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PatIsGone

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About PatIsGone

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  1. Mehmet, if I had $1000 and wanted a kiln, I would do something like Boris is suggesting. You can always change later, but this will definitely get you going - and maybe for less than $1000 if you find good deals on used equipment.
  2. Hi Mehmet. Welcome. Bad English? Not at all. You should hear some of the people from here in Kentucky, USA! They were born here and my wife still can't understand them! She says they talk like they have a mouth full of marbles. I started a kiln build in October 2018 and am almost done. I have posted my progress in this thread - many of the questions asked me by the members here while I was building would be appropriate to ask yourself and answer here to give everyone a better idea how to help. We will definitely need more info and details first. 1 cubic meter - check gas - check downdraft - check What else? What kind of kiln material are you working with/have access to? Low pressure gas or high pressure bottled propane? Inside a building or outside? Personal or commercial? What size kiln shelves are accessible to you - because you will need to build around them (You taught me well Mark C!). Looking forward to more info from you and watching your progress if you do decide to build rather than buy? (Why not just buy a kiln instead of building one? My answer was a mixture of financial and a DIY personality.) Pat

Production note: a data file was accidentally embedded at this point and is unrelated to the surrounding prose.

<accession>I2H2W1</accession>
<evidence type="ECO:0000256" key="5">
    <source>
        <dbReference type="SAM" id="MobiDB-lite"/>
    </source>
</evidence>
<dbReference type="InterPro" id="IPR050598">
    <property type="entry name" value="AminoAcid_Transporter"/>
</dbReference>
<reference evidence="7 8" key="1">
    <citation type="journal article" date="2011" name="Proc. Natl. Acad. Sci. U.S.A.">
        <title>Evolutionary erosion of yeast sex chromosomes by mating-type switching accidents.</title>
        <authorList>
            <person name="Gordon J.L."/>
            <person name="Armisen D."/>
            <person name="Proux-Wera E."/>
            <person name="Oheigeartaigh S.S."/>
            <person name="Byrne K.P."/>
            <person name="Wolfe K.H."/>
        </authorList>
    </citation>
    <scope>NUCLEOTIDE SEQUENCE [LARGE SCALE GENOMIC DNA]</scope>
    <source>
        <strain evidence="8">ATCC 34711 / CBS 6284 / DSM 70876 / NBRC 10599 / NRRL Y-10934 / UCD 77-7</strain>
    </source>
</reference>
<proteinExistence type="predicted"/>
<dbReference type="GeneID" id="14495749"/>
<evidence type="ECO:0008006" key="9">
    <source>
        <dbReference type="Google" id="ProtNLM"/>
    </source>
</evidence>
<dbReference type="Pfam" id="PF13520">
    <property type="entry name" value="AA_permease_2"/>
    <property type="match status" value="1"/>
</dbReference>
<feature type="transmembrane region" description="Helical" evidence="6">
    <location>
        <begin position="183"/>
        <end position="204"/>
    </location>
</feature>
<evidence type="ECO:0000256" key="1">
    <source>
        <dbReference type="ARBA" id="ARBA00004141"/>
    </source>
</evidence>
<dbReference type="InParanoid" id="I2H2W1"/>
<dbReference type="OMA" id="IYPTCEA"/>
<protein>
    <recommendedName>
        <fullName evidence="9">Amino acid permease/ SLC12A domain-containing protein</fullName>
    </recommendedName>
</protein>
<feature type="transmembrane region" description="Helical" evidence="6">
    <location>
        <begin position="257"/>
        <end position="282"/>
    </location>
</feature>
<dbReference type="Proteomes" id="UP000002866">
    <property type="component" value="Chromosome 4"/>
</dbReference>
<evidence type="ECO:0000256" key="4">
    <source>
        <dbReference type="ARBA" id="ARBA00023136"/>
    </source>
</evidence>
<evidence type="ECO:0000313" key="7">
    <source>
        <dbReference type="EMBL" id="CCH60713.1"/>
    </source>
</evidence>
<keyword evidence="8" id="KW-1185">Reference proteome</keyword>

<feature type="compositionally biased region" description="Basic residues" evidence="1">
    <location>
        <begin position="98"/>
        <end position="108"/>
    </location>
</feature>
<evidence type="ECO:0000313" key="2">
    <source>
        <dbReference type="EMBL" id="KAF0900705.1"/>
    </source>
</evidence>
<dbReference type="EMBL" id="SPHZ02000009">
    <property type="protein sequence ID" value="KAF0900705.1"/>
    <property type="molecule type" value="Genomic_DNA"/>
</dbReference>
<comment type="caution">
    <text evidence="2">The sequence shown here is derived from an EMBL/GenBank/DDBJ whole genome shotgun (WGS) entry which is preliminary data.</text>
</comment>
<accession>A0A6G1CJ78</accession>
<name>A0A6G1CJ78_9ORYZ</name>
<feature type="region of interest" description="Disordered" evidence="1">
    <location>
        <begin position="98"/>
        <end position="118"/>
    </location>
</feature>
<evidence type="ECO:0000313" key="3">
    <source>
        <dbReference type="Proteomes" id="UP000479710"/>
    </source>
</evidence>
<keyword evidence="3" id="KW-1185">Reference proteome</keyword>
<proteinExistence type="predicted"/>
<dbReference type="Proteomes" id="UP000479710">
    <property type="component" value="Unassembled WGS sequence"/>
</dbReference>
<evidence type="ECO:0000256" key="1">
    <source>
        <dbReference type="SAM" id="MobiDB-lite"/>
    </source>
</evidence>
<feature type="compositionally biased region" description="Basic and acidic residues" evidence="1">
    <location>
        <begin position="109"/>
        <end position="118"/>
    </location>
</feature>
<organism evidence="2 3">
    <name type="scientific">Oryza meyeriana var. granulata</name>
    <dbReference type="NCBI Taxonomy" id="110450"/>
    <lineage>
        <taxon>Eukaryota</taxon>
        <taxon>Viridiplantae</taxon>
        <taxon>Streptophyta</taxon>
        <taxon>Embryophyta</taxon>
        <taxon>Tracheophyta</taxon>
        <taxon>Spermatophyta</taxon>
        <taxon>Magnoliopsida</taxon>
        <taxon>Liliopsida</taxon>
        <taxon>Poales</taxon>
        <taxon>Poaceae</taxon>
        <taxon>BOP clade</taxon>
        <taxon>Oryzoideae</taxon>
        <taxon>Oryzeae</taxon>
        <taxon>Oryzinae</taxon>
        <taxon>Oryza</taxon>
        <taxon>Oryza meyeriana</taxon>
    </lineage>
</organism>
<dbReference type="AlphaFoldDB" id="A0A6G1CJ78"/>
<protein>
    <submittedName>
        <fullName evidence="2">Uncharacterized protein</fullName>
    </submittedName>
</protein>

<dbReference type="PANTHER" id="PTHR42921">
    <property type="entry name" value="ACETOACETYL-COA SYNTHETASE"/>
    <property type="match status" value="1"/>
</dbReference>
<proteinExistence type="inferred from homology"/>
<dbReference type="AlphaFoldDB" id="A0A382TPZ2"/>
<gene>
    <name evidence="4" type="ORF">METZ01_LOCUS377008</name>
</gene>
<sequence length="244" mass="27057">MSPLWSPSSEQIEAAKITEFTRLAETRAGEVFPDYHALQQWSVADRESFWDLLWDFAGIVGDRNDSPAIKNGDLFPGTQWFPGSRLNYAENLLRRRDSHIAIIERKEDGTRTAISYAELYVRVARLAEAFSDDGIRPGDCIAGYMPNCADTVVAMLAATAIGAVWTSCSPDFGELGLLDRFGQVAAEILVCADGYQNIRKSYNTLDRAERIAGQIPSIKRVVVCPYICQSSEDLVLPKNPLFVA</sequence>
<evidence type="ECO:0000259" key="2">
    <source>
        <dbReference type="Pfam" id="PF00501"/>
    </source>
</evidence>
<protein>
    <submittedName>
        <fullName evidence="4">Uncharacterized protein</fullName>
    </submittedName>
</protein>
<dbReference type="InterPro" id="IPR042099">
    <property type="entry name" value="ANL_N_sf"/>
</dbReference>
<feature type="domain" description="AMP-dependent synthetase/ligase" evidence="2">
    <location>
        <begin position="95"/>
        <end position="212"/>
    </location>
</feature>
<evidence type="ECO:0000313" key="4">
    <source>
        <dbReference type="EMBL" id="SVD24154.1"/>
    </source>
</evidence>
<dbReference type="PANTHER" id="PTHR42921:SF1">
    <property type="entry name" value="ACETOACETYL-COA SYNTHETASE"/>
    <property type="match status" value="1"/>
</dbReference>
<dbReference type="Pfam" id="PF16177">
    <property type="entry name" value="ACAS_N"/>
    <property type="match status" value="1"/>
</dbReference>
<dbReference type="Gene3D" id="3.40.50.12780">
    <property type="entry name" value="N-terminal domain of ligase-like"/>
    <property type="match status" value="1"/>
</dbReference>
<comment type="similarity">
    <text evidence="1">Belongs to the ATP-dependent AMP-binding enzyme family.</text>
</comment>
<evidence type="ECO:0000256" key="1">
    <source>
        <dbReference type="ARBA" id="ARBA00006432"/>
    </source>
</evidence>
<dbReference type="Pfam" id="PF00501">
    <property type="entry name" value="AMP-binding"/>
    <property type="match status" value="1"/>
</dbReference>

3. Holy smokes! I'm in the wrong dang business! If I ever want to become an electrician, I'm moving there! Sorry I'm not in your neck of the woods, or else I'd try to help.
  4. Might keep an eye on govdeals.com - a government (think public schools - art departments) auction site. I just snagged 2 Klopfenstein treadle wheels and a spray booth/cabinet for $150 yesterday. You have to look regularly every 2 weeks or so.
  5. J.T. Abernathy in MI had burners half way up the kiln also. His theory was put the heat where you need it. Supposedly a 30% decrease in fuel usage as opposed to similar kiln - actually as compared to Marc Ward's numbers. Would be interesting to see one with and one without and see the difference. Hmmm. I feel an empirical data collection moment coming on... If you added a burner up half way up, theoretically it would only have to increase the cost of firing by the additional electricity to run the blower. Making an additional burner would be in initial outlay, but if it cut costs, just a matter of time for break-even and then savings. ... Just brainstorming for ya.
  6. If it were me, I would take the 12" WC regulator off and leave it off and replace the one at the tank with an adjustable high pressure regulator. You're firing manual anyway, so it's not like you won't be watching it. Talk about being able to fine tune your pressure and your air flaps... it'll be a whole different level of control. I think you'd appreciate it. BUT (and it's a big but!) the quicker you let the fuel out, the quicker a tank will freeze up. Ergo, on you next firing, have a 20 pound tank on hand. If you do an Amazon search for "adjustable high pressure regulator propane", you'll get a good idea of what you're looking for. Also - was thinking of this today at work - regulators can freeze up also. Does either of your regulators get icy? Not just cold with condensation, but icy? That can also put a kink in the works. EDIT: If the 5 pound is adjustable, just take the 12" WC one off and see what you can do. No purchase necessary.